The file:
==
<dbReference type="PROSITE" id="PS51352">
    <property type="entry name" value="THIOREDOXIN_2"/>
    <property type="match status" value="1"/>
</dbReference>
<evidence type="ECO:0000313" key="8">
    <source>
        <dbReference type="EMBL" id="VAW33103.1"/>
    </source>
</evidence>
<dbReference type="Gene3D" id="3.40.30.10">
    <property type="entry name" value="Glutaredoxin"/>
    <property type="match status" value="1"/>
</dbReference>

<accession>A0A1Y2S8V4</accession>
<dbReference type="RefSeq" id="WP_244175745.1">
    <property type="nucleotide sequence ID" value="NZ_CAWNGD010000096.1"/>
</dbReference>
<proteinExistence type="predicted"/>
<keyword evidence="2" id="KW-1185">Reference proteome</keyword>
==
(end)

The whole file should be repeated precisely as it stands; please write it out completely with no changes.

<dbReference type="PROSITE" id="PS51352">
    <property type="entry name" value="THIOREDOXIN_2"/>
    <property type="match status" value="1"/>
</dbReference>
<evidence type="ECO:0000313" key="8">
    <source>
        <dbReference type="EMBL" id="VAW33103.1"/>
    </source>
</evidence>
<dbReference type="Gene3D" id="3.40.30.10">
    <property type="entry name" value="Glutaredoxin"/>
    <property type="match status" value="1"/>
</dbReference>

<accession>A0A1Y2S8V4</accession>
<dbReference type="RefSeq" id="WP_244175745.1">
    <property type="nucleotide sequence ID" value="NZ_CAWNGD010000096.1"/>
</dbReference>
<proteinExistence type="predicted"/>
<keyword evidence="2" id="KW-1185">Reference proteome</keyword>